Bike Share on San Francisco Peninsula in Jeopardy
"[Palo Alto] is now eagerly pursuing more than a dozen bike projects, including a new bike bridge [with an estimated price tag of $10 million] over U.S. Highway 101, and its share of students pedaling to school has been rapidly increasing in recent years," writes Gennady Sheyner of Palo Alto Weekly. "Yet for all the excitement, the Bike Share program has been a flop and, as a result, Palo Alto is not included in the list of cities that would get bikes under the expanded program."
According to the 17-page Metropolitan Transportation Commission (MTC) memo [PDF] for the April 8 Administration Committee meeting agenda, the bike share utilization was too low in the three Peninsula cities to warrant being included in the expansion proposal.
|City||Trips per bike per day||# of bikes|
As noted here on April 4, Bay Area Bike Share is poised to expand ten-fold, entering three new cities in the East Bay (Berkeley, Emeryville, and Oakland), and increasing bikes in the Bay Area's two largest cities, San Francisco and San Jose.
Left out are Redwood City, Palo Alto, and Mountain View. And here's the controversial part in the MTC proposal: If those cities want to remain in the program, they will have to fund it, as Andrew Boone of Streetsblog SF explained prior to the MTC meeting.
Reporting on the MTC meeting, KCBS's Margie Shafer note's MTC Commissioner and San Mateo County Supervisor Adrienne Tissier's objection to the "pay to play" offer extended to the three cities. Redwood City is in San Mateo County while Palo Alto and Mountain View are just south in Santa Clara County. [Listen here.]
“I guess the part I don’t appreciate is all those that were in the pilot program are now going to be asked to pay to get back in,” she said.
Yhy the low usage in Palo Alto?
Robert Neff, who chairs the Palo Alto Bicycle Advisory Committee, "speculated that this is because Palo Alto just doesn't have the type of size and density that makes bike share such a viable option in cities like San Francisco, New York City and Washington, D.C.," writes Sheyner. "In those cities, people can use the bike-share programs in conjunction with transit to plot out elaborate systems for getting around town."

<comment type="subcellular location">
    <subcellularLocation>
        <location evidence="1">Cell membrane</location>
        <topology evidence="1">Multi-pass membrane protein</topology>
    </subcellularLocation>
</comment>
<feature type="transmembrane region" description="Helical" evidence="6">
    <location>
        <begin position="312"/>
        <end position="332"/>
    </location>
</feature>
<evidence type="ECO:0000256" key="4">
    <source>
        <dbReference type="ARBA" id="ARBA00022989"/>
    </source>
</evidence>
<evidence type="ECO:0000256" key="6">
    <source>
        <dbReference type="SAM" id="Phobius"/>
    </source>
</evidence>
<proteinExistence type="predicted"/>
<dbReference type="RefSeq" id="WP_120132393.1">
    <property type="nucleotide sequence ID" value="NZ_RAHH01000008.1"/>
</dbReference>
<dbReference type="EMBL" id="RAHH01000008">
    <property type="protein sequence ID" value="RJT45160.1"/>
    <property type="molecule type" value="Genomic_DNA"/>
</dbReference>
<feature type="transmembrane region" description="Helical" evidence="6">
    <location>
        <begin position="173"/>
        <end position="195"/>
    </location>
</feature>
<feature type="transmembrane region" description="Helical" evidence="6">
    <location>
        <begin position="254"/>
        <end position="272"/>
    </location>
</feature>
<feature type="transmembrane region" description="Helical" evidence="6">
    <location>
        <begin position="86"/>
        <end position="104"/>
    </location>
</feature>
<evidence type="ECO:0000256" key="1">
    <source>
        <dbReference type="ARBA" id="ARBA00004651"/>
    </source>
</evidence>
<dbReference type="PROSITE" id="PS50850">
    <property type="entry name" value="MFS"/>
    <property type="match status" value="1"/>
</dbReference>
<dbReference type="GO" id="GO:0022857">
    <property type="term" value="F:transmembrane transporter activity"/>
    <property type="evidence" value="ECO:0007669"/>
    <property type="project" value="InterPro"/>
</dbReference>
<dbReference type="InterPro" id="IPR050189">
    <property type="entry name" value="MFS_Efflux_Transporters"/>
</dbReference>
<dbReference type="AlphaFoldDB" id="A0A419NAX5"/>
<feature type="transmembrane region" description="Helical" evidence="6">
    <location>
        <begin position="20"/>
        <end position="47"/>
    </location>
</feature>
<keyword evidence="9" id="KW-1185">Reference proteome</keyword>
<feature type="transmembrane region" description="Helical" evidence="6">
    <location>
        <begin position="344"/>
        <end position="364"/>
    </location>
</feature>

Neff misses a key point though. Palo Alto's downtown (University Ave.) train station has the highest Caltrain ridership outside of the San Francisco depot.
Neff, whose committee helped determine the stations where the bikes would be placed, said he's not too disappointed about Bike Share possibly leaving Palo Alto."
"I think it makes more sense to really get it going in places like San Francisco, Oakland and San Jose, where there is more density and where it would be more widely used," Neff said.
When the full Commission meets on May 27, they will make the final determination as to how to deal with the three cities. According to a phone call with MTC spokesman Randy Rentschler, the bike share "pilot program" is expected to transition into a ten-year, public-private partnership with Motivate.
When asked about the low ridership in San Jose, Rentschler explained that there are other factors to consider, such as advertising on the bikes and at the docking stations. Currently neither haves ads.
Bay Area Bike Share is one of the few regional bike share programs. Looking at the ridership numbers listed above, one might ask if it makes more sense to restrict it to San Francisco. It will be interesting to see if the East Bay cities fare better than their Peninsula counterparts.
Hat Tip: MTC Headlines